THE ATTITUDE OF THE JUDICIARY
"Anybody who understands the justice system knows innocent people are convicted every day."
~ Fla. Supreme Court Justice Gerald Kogan (Ret.)
In Scott Watson’s trial there was much evidence submitted to the effect that Scott was not nice. Normally this sort of evidence is not admissible at trial unless it has some specific relation to the charges that have been laid. The trial judge’s rulings on the admissibility of this evidence said that it was to the effect of identification. This "identification evidence" was hardly required, as Scott had said in his very first statement that he was at Furneaux Lodge on the night in question. He never at any stage denied this. It was never in question. There was no need for "identification evidence" to show that he was there that evening or for that matter the week before (the Momerangi Bay evidence) other than to show him in as bad a light as possible.
The judge was in control of all of this evidence and he shaped the trial as he saw fit. Late in the trial when things were not looking too good for the prosecution he allowed in further prejudicial evidence, previously disallowed, to he said, establish "motive". This evidence, to the effect that Scott had stated that he intended to kill someone (no one in particular) was suggestive enough to completely prejudice the jury. The judge controlled this aspect of the trial and while not one bit of this evidence really related to the charges and one of the witnesses related a conversation that was said to have occurred over a year before the alleged offense. One of the witnesses was recalled by the judge after smiling and waving to the Hope and Smart families. Another, the husband of the first, actually went and sat with them after giving his evidence. And of course all three of them had their names suppressed by the judge.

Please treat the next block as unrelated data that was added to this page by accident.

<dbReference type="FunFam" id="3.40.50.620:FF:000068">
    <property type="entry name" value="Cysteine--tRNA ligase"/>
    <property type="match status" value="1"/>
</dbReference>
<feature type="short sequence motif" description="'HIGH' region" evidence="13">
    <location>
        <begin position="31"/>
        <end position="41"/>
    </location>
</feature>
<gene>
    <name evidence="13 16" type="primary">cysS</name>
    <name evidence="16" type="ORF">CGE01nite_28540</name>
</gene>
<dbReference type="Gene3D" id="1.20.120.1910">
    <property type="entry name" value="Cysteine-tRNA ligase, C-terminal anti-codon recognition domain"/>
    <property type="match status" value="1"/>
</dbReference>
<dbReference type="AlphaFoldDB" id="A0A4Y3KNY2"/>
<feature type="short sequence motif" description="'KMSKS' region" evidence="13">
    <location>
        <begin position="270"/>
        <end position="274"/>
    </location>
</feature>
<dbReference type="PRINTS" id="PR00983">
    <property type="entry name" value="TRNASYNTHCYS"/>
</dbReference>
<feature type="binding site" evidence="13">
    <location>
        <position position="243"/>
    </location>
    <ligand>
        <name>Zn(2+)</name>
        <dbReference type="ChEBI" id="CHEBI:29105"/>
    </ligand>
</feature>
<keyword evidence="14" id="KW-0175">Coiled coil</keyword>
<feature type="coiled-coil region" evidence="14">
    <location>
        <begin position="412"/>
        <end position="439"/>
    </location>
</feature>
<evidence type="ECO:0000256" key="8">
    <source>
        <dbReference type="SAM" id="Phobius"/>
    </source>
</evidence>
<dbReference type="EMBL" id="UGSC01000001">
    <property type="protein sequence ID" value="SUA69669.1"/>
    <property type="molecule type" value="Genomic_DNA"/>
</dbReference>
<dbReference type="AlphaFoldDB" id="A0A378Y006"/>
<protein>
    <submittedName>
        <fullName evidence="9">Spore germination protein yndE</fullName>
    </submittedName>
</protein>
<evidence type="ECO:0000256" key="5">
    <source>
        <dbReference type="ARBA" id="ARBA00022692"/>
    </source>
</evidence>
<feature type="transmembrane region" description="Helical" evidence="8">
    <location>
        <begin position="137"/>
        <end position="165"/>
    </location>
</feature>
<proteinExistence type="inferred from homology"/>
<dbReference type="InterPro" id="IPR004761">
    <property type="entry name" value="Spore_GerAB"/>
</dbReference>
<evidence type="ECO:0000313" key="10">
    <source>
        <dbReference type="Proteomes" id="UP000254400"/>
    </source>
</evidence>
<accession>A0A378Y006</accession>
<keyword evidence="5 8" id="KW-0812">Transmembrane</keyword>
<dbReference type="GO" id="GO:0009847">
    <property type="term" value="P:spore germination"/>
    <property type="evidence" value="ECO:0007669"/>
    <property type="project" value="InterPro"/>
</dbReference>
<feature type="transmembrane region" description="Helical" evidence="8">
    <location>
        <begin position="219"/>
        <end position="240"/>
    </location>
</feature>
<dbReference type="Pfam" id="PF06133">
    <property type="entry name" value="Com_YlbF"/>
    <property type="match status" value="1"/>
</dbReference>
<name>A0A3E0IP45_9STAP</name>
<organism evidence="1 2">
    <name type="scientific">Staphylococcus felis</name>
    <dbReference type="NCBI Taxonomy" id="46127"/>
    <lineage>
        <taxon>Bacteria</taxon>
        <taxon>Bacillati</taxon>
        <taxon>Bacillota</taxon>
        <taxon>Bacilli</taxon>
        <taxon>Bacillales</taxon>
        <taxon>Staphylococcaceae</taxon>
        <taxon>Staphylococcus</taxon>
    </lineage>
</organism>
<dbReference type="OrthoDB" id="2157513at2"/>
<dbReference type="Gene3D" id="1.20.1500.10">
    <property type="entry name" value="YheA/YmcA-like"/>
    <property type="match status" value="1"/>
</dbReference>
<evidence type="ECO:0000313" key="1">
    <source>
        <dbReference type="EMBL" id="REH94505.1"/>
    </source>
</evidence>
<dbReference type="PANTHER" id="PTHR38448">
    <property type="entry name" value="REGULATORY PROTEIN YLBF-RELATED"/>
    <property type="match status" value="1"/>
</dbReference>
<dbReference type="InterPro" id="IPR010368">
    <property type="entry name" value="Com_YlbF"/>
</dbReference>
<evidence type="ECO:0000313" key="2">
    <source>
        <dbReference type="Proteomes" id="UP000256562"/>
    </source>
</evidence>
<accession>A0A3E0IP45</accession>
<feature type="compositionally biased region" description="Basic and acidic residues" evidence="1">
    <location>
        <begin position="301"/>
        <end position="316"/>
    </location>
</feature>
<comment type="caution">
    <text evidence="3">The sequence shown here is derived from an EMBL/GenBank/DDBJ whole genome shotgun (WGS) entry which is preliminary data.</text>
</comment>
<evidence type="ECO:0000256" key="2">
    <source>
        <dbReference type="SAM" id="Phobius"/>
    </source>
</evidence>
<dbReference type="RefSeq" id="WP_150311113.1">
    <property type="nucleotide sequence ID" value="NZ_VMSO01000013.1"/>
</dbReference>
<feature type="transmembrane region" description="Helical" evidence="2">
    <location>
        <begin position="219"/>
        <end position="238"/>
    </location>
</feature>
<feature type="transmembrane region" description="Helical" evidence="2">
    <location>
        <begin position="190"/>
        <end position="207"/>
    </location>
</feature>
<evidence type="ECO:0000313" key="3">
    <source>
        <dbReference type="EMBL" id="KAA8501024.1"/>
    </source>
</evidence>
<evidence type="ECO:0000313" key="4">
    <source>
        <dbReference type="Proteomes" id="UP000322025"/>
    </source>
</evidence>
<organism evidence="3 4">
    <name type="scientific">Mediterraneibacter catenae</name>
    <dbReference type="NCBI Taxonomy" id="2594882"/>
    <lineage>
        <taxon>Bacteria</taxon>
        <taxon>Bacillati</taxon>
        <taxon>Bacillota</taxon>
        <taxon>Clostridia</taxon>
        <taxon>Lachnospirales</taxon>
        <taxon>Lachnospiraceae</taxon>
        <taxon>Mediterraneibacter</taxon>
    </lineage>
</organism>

There was another witness early in the trial who had been socializing with Scott aboard a boat There was an exchange between them and the woman replied to a remark by Scott, "My name is Susan (name changed) you wanker" What Scott had said to her was suppressed by the judge, leaving the impression that it must have been a particularly obscene remark. What Scott said to her was, "Hey bag lady have you got a light?" (She carried a large handbag in which she kept her lighter). Hardly the shocking statement that could have been inferred by the fact of it having been suppressed.
All of this is to illustrate that the judge is in complete control of the trial and the tone that is set for the jury. An insight into his attitude was displayed in a newspaper article by Cate Brett of Christchurch. When she writes: "Justice Heron replaces his teacup on its saucer, remarking that despite the hundreds of thousands of words devoted to the deaths of Olivia Hope and Ben Smart, nobody in his view, has quite captured the full pathos of the story. Underlying the dense deposits of circumstantial evidence which finally led him to sentence 28 year old Scott Watson to life imprisonment last September, lay, he suggests, the tragic untold story of young love brutally cut short. This statement by the trial judge while demonstrably wrong in fact surely throws his impartiality into doubt. If he had attained this Mills and Boon attitude before the end of the trial, and remember he had seen all of the evidence before the trial and was in a position to bend the conduct of the trial to his will.
At no stage of the trial, or for that matter the police investigation, were the pair described as anything but friends and while this may be a slight white wash there was certainly little "love" involved, except in the broadest sense. For the judge to have obtained this impression is frightening.
Also frightening was his tirade when sentencing Scott to a non-parole period of seventeen years (symbolic of Olive Hope’s age he says). His diagnosis of Scott as a psychopathic killer was based on no evidence at all. There had been no psychiatric report and the only person entitled to order one was Judge Heron himself. He did not. A judge is supposed to be impartial. There is ample evidence to show that this one was not.
The Two Trip Theory